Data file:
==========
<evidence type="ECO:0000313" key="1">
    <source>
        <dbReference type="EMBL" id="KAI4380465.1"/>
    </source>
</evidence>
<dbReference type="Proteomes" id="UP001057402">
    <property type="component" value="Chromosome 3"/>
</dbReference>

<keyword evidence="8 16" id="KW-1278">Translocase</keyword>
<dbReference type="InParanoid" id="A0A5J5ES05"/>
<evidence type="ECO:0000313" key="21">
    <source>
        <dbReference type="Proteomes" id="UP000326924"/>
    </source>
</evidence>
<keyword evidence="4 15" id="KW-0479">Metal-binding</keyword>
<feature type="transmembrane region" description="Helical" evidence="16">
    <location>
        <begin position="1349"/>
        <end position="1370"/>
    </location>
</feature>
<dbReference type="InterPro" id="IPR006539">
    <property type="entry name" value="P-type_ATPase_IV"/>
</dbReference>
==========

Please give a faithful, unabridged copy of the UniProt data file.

<evidence type="ECO:0000313" key="1">
    <source>
        <dbReference type="EMBL" id="KAI4380465.1"/>
    </source>
</evidence>
<dbReference type="Proteomes" id="UP001057402">
    <property type="component" value="Chromosome 3"/>
</dbReference>

<keyword evidence="8 16" id="KW-1278">Translocase</keyword>
<dbReference type="InParanoid" id="A0A5J5ES05"/>
<evidence type="ECO:0000313" key="21">
    <source>
        <dbReference type="Proteomes" id="UP000326924"/>
    </source>
</evidence>
<keyword evidence="4 15" id="KW-0479">Metal-binding</keyword>
<feature type="transmembrane region" description="Helical" evidence="16">
    <location>
        <begin position="1349"/>
        <end position="1370"/>
    </location>
</feature>
<dbReference type="InterPro" id="IPR006539">
    <property type="entry name" value="P-type_ATPase_IV"/>
</dbReference>